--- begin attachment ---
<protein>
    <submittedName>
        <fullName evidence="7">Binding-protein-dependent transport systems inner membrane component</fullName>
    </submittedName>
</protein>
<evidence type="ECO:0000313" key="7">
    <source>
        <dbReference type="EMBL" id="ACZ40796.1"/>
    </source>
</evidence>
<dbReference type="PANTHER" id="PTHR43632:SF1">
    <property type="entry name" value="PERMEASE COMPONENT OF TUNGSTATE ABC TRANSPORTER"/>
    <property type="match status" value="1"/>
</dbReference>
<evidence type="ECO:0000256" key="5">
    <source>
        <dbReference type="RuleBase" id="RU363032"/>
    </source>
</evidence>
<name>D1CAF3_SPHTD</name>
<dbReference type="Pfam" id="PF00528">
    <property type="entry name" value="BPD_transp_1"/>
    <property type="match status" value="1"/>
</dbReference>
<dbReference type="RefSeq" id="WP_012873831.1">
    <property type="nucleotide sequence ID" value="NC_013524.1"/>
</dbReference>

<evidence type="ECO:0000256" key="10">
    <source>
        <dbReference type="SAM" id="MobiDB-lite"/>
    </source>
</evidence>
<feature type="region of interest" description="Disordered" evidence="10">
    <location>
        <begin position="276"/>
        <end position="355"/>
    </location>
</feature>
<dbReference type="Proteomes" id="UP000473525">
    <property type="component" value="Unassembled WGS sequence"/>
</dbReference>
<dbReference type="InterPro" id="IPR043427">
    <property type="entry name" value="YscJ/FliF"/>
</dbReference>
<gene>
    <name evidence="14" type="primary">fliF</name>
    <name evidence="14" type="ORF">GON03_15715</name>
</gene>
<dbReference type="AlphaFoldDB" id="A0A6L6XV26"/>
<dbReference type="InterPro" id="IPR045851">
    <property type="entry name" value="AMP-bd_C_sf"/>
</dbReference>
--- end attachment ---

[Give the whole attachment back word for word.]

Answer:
<protein>
    <submittedName>
        <fullName evidence="7">Binding-protein-dependent transport systems inner membrane component</fullName>
    </submittedName>
</protein>
<evidence type="ECO:0000313" key="7">
    <source>
        <dbReference type="EMBL" id="ACZ40796.1"/>
    </source>
</evidence>
<dbReference type="PANTHER" id="PTHR43632:SF1">
    <property type="entry name" value="PERMEASE COMPONENT OF TUNGSTATE ABC TRANSPORTER"/>
    <property type="match status" value="1"/>
</dbReference>
<evidence type="ECO:0000256" key="5">
    <source>
        <dbReference type="RuleBase" id="RU363032"/>
    </source>
</evidence>
<name>D1CAF3_SPHTD</name>
<dbReference type="Pfam" id="PF00528">
    <property type="entry name" value="BPD_transp_1"/>
    <property type="match status" value="1"/>
</dbReference>
<dbReference type="RefSeq" id="WP_012873831.1">
    <property type="nucleotide sequence ID" value="NC_013524.1"/>
</dbReference>

<evidence type="ECO:0000256" key="10">
    <source>
        <dbReference type="SAM" id="MobiDB-lite"/>
    </source>
</evidence>
<feature type="region of interest" description="Disordered" evidence="10">
    <location>
        <begin position="276"/>
        <end position="355"/>
    </location>
</feature>
<dbReference type="Proteomes" id="UP000473525">
    <property type="component" value="Unassembled WGS sequence"/>
</dbReference>
<dbReference type="InterPro" id="IPR043427">
    <property type="entry name" value="YscJ/FliF"/>
</dbReference>
<gene>
    <name evidence="14" type="primary">fliF</name>
    <name evidence="14" type="ORF">GON03_15715</name>
</gene>
<dbReference type="AlphaFoldDB" id="A0A6L6XV26"/>
<dbReference type="InterPro" id="IPR045851">
    <property type="entry name" value="AMP-bd_C_sf"/>
</dbReference>